On August 5th, 2023 Imran Khan, the former prime minister of Pakistan, was arrested for the second time, after being sentenced to a three-year jail term for alleged corruption. His earlier arrest on May 9th, 2023 provoked protests of scale described by the government officials as ‘Pakistan’s 9/11’. No significant manifestations have however been reported to have happened since Mr Khan has been imprisoned for the second time. It is not due to lack of support for him, but rather because of a government media crackdown on the coverage of Mr Khan and persecution of his supporters.
The Pakistan Electronic Media Regulatory Authority (Pemra) has defended the crackdown as necessary to ensure the safety of Pakistani citizens. “It is indeed a fact, such hate mongers, representing political outfits are abusing power against the Federation of Pakistan and state institutions by polluting innocent minds of public.” It said in an issued directive. “All such anti-state activities were orchestrated by the politically charged-up zealots of political party behaving largely as hate mongers to instigate stock political activists as well”, it added. Despite the often violent attempts at suppression, some members of the media have spoken up about the censorship they have been facing since May. “It is farcical.” A TV personality that chose to remain anonymous told BBC. “When you arrive, they ask you not to talk about the establishment’s interference in politics as they worry this will get them into trouble. Even if you mention his name, because of the time delay they will just bleep you out. It’s just an environment of fear, it’s like we are living under martial law.”
The Pakistani parliament was dissolved after August 5th, 2023 and called for immediate elections. Many among Mr Khan’s supporters have since May declared the wish to still vote for him and his party, Pakistan Tehreek – e – Insaf (PTI), regardless of the conviction. Since his second arrest, Mr Khan has, however, been banned from holding office for the next five years, a decision he has already declared he will appeal against. Though the deck might be stacked against them, it will be important for PTI supporters to rely on the democratic process and cast their ballots wisely, be it on PTI without Imran Khan or another party they trust to carry out a similar agenda. They cannot trust the censored media to adequately carry their voices, but that won’t extend to the ballot box.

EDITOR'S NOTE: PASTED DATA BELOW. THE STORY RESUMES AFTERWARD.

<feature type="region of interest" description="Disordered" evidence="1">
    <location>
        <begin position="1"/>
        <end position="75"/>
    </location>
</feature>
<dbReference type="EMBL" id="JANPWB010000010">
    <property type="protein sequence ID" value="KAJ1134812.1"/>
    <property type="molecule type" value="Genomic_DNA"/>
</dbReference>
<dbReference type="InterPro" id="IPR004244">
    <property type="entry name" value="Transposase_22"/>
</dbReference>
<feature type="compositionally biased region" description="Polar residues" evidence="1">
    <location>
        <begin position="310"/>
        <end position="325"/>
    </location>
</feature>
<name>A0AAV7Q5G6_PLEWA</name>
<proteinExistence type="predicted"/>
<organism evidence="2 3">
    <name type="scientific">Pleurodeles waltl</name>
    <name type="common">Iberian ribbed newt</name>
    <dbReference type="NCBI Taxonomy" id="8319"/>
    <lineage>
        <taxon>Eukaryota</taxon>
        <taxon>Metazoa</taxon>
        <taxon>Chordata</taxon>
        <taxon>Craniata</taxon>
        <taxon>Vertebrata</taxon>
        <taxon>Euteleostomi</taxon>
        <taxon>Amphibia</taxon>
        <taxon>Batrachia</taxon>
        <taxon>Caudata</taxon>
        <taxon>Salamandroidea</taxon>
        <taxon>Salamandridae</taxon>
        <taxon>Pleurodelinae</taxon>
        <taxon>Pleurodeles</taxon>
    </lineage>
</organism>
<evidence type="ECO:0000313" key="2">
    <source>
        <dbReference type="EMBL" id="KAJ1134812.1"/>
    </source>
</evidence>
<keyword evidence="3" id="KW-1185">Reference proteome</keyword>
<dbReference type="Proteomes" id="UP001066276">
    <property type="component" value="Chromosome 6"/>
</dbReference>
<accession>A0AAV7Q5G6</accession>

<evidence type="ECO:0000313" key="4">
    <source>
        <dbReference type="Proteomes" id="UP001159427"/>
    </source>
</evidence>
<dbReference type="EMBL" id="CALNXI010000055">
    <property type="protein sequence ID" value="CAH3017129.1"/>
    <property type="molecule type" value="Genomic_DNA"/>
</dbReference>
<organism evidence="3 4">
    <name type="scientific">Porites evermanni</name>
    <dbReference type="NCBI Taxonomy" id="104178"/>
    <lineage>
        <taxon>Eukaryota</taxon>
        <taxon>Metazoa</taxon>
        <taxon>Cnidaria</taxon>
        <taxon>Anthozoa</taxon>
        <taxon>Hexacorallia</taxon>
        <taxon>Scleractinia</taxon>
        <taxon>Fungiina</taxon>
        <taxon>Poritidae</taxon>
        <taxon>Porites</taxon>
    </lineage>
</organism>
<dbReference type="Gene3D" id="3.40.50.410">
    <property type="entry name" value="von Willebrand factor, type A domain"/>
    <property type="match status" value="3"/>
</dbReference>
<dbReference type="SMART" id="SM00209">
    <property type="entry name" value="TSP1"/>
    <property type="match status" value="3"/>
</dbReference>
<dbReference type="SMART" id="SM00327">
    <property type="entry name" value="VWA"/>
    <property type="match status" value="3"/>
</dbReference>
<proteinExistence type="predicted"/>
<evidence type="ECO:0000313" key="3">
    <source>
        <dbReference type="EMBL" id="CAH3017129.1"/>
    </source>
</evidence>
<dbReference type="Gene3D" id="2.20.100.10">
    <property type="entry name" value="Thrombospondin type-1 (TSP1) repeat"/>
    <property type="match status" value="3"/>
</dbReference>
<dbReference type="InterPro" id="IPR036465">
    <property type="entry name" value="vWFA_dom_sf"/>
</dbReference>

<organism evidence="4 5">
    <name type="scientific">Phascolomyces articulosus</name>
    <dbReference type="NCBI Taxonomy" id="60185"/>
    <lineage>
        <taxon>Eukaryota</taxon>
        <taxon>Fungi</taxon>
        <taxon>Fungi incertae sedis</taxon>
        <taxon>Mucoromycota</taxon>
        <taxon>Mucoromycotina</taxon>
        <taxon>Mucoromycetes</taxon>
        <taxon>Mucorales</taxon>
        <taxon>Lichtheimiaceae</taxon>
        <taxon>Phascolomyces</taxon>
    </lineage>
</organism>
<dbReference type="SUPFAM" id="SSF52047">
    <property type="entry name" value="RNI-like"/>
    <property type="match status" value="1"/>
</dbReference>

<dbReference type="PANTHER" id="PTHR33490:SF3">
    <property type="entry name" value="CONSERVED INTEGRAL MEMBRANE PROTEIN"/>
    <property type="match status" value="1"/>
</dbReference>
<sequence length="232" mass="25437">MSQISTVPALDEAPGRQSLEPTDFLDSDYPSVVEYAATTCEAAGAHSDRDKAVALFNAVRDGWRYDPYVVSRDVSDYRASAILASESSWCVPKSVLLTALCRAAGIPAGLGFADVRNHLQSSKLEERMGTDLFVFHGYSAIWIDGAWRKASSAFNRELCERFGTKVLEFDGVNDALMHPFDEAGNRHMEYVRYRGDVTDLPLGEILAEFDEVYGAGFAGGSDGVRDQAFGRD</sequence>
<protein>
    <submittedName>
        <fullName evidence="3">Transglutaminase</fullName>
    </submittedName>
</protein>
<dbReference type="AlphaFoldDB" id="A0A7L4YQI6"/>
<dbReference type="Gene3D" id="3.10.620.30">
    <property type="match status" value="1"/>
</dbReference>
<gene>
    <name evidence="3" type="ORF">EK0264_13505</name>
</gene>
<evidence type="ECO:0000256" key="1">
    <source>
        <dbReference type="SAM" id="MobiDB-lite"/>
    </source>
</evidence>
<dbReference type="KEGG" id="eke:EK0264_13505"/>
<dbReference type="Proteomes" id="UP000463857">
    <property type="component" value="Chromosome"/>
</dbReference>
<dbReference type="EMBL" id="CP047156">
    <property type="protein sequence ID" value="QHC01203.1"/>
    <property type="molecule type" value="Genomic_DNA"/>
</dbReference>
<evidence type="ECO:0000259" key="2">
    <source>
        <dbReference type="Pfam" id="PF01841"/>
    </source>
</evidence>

The impact of the 9th of May riots in Pakistan cannot be overestimated. Tens of thousands of protesters were arrested following a number of violent incidents, including setting fire to the Radio Pakistan building and injuring over 190 policemen. Multiple PTI-aligned protesters were killed by the police after the government chose to use anti-terrorism legislation that allowed them to employ usually prohibited means of dealing with the protesters. Since then, many PTI leaders have resigned, with remaining party members being pressured out of the government. The press has been ordered to stop mentioning Mr Khan by name and to treat antimilitary PTI supporters as terrorists, with many journalists reporting to have received anonymous threats if they don’t adhere to the new policy.
The situation in Pakistan is not a black and white one. If one were to view 9th of May protests as acts of terrorism, the government’s position becomes understandable, perhaps even understated. If, on the other hand, one were to believe PTI’s claims of the most extreme acts being fabricated by the military and as such the manifestations being acts of public speech, the crackdown obviously becomes morally indefensible. Regardless of the validity of Mr Khan’s sentence and, for that matter, the motivations behind the 9th of May, one thing is however clear. Violence, or threats of such, against journalists is something that no democratic state should be able to enact without consequences and, on their very own, should make us doubtful of the government’s good will.
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